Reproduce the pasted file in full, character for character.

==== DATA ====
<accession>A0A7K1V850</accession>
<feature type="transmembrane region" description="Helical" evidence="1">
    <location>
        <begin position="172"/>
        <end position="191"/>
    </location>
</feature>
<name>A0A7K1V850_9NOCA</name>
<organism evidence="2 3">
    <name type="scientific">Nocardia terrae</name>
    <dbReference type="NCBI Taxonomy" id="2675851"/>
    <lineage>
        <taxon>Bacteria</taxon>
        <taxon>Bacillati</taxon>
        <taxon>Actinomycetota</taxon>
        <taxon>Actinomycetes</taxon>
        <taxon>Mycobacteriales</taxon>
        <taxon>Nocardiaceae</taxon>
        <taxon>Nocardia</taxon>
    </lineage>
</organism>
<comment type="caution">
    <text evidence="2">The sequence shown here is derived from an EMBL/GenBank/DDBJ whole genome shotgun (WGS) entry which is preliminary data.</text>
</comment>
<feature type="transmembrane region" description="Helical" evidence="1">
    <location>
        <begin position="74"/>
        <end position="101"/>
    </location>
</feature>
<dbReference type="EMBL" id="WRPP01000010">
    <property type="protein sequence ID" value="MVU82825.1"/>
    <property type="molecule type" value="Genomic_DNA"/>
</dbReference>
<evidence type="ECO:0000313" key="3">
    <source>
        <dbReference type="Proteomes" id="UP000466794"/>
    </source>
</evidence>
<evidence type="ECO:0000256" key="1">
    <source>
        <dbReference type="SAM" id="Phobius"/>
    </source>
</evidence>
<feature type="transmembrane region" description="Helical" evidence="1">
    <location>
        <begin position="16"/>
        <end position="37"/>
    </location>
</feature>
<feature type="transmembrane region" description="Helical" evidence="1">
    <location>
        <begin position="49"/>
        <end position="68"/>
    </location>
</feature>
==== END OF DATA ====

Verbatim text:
<accession>A0A7K1V850</accession>
<feature type="transmembrane region" description="Helical" evidence="1">
    <location>
        <begin position="172"/>
        <end position="191"/>
    </location>
</feature>
<name>A0A7K1V850_9NOCA</name>
<organism evidence="2 3">
    <name type="scientific">Nocardia terrae</name>
    <dbReference type="NCBI Taxonomy" id="2675851"/>
    <lineage>
        <taxon>Bacteria</taxon>
        <taxon>Bacillati</taxon>
        <taxon>Actinomycetota</taxon>
        <taxon>Actinomycetes</taxon>
        <taxon>Mycobacteriales</taxon>
        <taxon>Nocardiaceae</taxon>
        <taxon>Nocardia</taxon>
    </lineage>
</organism>
<comment type="caution">
    <text evidence="2">The sequence shown here is derived from an EMBL/GenBank/DDBJ whole genome shotgun (WGS) entry which is preliminary data.</text>
</comment>
<feature type="transmembrane region" description="Helical" evidence="1">
    <location>
        <begin position="74"/>
        <end position="101"/>
    </location>
</feature>
<dbReference type="EMBL" id="WRPP01000010">
    <property type="protein sequence ID" value="MVU82825.1"/>
    <property type="molecule type" value="Genomic_DNA"/>
</dbReference>
<evidence type="ECO:0000313" key="3">
    <source>
        <dbReference type="Proteomes" id="UP000466794"/>
    </source>
</evidence>
<evidence type="ECO:0000256" key="1">
    <source>
        <dbReference type="SAM" id="Phobius"/>
    </source>
</evidence>
<feature type="transmembrane region" description="Helical" evidence="1">
    <location>
        <begin position="16"/>
        <end position="37"/>
    </location>
</feature>
<feature type="transmembrane region" description="Helical" evidence="1">
    <location>
        <begin position="49"/>
        <end position="68"/>
    </location>
</feature>